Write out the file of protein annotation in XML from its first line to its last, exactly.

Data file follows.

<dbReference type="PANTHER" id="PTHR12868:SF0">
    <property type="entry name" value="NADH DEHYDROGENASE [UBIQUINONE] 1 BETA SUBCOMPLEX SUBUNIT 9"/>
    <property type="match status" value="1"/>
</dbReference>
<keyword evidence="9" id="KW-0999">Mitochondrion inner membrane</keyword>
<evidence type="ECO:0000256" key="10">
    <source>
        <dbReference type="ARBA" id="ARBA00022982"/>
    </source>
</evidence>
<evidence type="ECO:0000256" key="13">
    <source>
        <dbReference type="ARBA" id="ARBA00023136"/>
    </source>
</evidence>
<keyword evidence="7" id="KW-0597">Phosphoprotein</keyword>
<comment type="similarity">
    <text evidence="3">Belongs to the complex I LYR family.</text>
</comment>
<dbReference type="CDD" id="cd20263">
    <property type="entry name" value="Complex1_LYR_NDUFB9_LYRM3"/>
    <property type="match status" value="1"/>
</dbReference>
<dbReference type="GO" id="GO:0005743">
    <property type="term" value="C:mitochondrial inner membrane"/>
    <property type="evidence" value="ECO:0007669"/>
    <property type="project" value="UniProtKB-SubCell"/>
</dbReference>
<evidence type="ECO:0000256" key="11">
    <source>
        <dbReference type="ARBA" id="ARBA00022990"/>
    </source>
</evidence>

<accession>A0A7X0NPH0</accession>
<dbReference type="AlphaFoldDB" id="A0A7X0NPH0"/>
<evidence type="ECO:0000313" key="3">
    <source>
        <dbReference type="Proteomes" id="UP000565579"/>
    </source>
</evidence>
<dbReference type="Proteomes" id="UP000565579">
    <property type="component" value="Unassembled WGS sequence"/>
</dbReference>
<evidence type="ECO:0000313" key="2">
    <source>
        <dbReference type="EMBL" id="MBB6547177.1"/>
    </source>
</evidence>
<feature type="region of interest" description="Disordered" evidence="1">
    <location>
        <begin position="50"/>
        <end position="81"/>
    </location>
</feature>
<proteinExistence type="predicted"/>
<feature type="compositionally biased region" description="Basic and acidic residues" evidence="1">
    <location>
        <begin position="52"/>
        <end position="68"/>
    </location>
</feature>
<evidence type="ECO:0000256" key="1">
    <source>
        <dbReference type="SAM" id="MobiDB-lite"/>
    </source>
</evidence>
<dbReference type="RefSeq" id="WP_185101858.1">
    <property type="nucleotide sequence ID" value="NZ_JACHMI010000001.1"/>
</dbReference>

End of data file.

<dbReference type="PANTHER" id="PTHR12868:SF0">
    <property type="entry name" value="NADH DEHYDROGENASE [UBIQUINONE] 1 BETA SUBCOMPLEX SUBUNIT 9"/>
    <property type="match status" value="1"/>
</dbReference>
<keyword evidence="9" id="KW-0999">Mitochondrion inner membrane</keyword>
<evidence type="ECO:0000256" key="10">
    <source>
        <dbReference type="ARBA" id="ARBA00022982"/>
    </source>
</evidence>
<evidence type="ECO:0000256" key="13">
    <source>
        <dbReference type="ARBA" id="ARBA00023136"/>
    </source>
</evidence>
<keyword evidence="7" id="KW-0597">Phosphoprotein</keyword>
<comment type="similarity">
    <text evidence="3">Belongs to the complex I LYR family.</text>
</comment>
<dbReference type="CDD" id="cd20263">
    <property type="entry name" value="Complex1_LYR_NDUFB9_LYRM3"/>
    <property type="match status" value="1"/>
</dbReference>
<dbReference type="GO" id="GO:0005743">
    <property type="term" value="C:mitochondrial inner membrane"/>
    <property type="evidence" value="ECO:0007669"/>
    <property type="project" value="UniProtKB-SubCell"/>
</dbReference>
<evidence type="ECO:0000256" key="11">
    <source>
        <dbReference type="ARBA" id="ARBA00022990"/>
    </source>
</evidence>

<accession>A0A7X0NPH0</accession>
<dbReference type="AlphaFoldDB" id="A0A7X0NPH0"/>
<evidence type="ECO:0000313" key="3">
    <source>
        <dbReference type="Proteomes" id="UP000565579"/>
    </source>
</evidence>
<dbReference type="Proteomes" id="UP000565579">
    <property type="component" value="Unassembled WGS sequence"/>
</dbReference>
<evidence type="ECO:0000313" key="2">
    <source>
        <dbReference type="EMBL" id="MBB6547177.1"/>
    </source>
</evidence>
<feature type="region of interest" description="Disordered" evidence="1">
    <location>
        <begin position="50"/>
        <end position="81"/>
    </location>
</feature>
<proteinExistence type="predicted"/>
<feature type="compositionally biased region" description="Basic and acidic residues" evidence="1">
    <location>
        <begin position="52"/>
        <end position="68"/>
    </location>
</feature>
<evidence type="ECO:0000256" key="1">
    <source>
        <dbReference type="SAM" id="MobiDB-lite"/>
    </source>
</evidence>
<dbReference type="RefSeq" id="WP_185101858.1">
    <property type="nucleotide sequence ID" value="NZ_JACHMI010000001.1"/>
</dbReference>